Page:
E-mail contacts were made through Mrs. Faires. When the site was nearing completion, we sent out notices to many organizations and individuals inviting them to view our project and make suggestions. A county librarian responded by writing that he had attended Woodside as a child. He added that when he was in school “...they sure didn’t have anything as exciting as this for students!” Most of those contacted about the project were very enthusiastic and helpful in offering expertise and suggestions.
Students also made contacts through the mail. Students helped prepare initial requests for information from each group. They wrote thank-you notes to those organizations who were kind enough to donate tickets or open their doors to us. They also prepared postcards announcing the completion of our project and inviting each music group to look us up on the Web.
Our students are happy they have been able to produce a project that can help our community. Years ago, budget cuts forced the library to stop producing a list of different kinds of organizations in the county. Consequently, no readily available list of community music existed. We have collected information from many sources and have made it accessible in one place. Our county library system plans to put a link to our project from their web pages.
The students feel our site can make a difference not only in our own community, but in other communities of the world. As people look at and listen to our web site, they will become interested in more types of music. This will help to broaden the musical appreciation of each listener.
The leaders of the music groups we visited were willing to let students come to their rehearsals and concerts. Diablo Symphony and DVC Evening Jazz Ensemble provided complimentary tickets to their concert. We also appreciate the responses of the groups who took time to send us information.
Special thanks to David Hartzheim and other members of the Diablo Valley Macintosh Users Group. I was first directed to Mr. Hartzheim through a series of phone calls I made asking for help in creating wav files. Through e-mail, he assisted us in several areas and helped us contact others when necessary. Each person I called was happy to spend time and share ideas with us.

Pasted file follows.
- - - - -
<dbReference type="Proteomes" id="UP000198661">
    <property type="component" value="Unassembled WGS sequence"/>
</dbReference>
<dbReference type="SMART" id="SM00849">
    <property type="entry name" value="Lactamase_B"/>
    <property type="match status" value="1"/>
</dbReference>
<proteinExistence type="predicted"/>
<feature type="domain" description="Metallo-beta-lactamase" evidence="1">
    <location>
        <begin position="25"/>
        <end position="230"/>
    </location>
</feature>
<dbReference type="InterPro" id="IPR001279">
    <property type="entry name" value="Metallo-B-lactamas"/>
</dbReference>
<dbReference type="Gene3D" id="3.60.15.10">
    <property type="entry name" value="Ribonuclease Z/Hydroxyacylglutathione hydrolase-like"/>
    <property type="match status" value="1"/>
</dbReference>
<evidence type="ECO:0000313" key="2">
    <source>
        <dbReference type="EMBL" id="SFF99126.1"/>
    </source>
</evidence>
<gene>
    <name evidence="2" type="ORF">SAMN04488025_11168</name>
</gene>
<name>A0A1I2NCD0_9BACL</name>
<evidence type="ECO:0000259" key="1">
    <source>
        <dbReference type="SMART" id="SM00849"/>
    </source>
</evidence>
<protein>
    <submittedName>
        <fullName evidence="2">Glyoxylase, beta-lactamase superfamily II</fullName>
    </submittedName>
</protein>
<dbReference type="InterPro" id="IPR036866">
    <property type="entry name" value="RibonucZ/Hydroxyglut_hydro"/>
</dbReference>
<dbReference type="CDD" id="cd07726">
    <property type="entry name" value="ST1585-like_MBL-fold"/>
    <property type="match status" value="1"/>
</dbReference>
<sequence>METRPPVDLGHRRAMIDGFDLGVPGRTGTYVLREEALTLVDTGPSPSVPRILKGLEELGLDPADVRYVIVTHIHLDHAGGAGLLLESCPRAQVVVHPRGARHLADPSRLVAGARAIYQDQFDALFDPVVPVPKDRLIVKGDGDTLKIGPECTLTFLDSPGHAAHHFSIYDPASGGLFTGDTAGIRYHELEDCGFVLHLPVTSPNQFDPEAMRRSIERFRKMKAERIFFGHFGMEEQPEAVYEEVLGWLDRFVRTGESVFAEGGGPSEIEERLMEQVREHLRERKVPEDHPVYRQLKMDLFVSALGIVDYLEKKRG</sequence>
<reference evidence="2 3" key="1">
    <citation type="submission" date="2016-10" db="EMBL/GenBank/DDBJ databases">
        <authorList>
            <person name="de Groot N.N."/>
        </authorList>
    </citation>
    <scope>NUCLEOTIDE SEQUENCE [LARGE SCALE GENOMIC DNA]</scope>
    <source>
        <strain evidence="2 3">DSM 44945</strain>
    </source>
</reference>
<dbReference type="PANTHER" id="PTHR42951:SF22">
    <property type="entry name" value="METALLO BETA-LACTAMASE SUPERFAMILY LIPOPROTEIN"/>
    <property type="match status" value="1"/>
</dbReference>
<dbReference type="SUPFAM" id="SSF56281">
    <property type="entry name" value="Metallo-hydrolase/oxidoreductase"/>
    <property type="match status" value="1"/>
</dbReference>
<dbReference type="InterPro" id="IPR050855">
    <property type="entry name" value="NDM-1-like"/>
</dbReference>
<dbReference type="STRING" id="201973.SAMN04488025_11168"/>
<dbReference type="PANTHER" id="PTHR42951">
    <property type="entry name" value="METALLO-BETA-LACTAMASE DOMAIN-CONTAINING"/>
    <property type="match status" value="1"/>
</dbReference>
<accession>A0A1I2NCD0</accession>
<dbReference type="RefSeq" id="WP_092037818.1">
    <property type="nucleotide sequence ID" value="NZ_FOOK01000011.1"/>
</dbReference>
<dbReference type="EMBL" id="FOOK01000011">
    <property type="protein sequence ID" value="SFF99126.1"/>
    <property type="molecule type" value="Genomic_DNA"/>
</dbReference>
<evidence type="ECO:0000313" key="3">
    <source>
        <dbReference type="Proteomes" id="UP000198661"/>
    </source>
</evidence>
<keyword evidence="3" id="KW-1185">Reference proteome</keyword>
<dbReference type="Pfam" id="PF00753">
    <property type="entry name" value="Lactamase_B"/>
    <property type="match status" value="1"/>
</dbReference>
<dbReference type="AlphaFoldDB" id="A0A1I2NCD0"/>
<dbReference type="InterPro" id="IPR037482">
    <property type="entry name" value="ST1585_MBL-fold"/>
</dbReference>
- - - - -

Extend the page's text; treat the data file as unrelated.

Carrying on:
Thanks to Tim Root for helpful instruction on optimizing graphics. I contacted him by e-mail after seeing a web site he provides for Blue Devils. He kindly responded with valuable information.
Ted Maddock, the teacher of our District’s technology academy, was most generous in sharing information and allowing me to observe his class. Teacher assistant Ken Hanse spent time scanning several pictures and teaching me about images on the computer.
Our principal, Gail Isserman, was supportive and enthusiastic about the project from the start. Mrs. Chafe-Powles was most helpful in letting us use her computer and in offering her expertise in using a Macintosh. Thanks to Mr. Housfeld, Mrs. Johnson, Mr. Ligouri, Mrs. Noble, Mrs. Ridgway, Mrs. Robinson, Mrs. Piazza, and Mrs. Takenaka for their participation. We appreciate Susan and Ginny in the office for handling so much of our paperwork.
The parents of the students assisted with driving to rehearsals and helping students write and revise their work. Dom and Bryan's parents helped with scanning images. Thank you all!
The students reported that one of their biggest surprises in preparing this project was discovering the large number of music groups which exist in our community. At first, we could think of only a few. As we spoke to others and did more research, we learned of more and more musical organizations. We are certain more will be added as we receive comments on our web site.
An important discovery we made was how willing people are to help with a project such as this. So many members of our community who were initially "strangers" to us have given time, shared information and helpful advice, and offered enthusiastic encouragement. We now feel we have more "friends" throughout our community.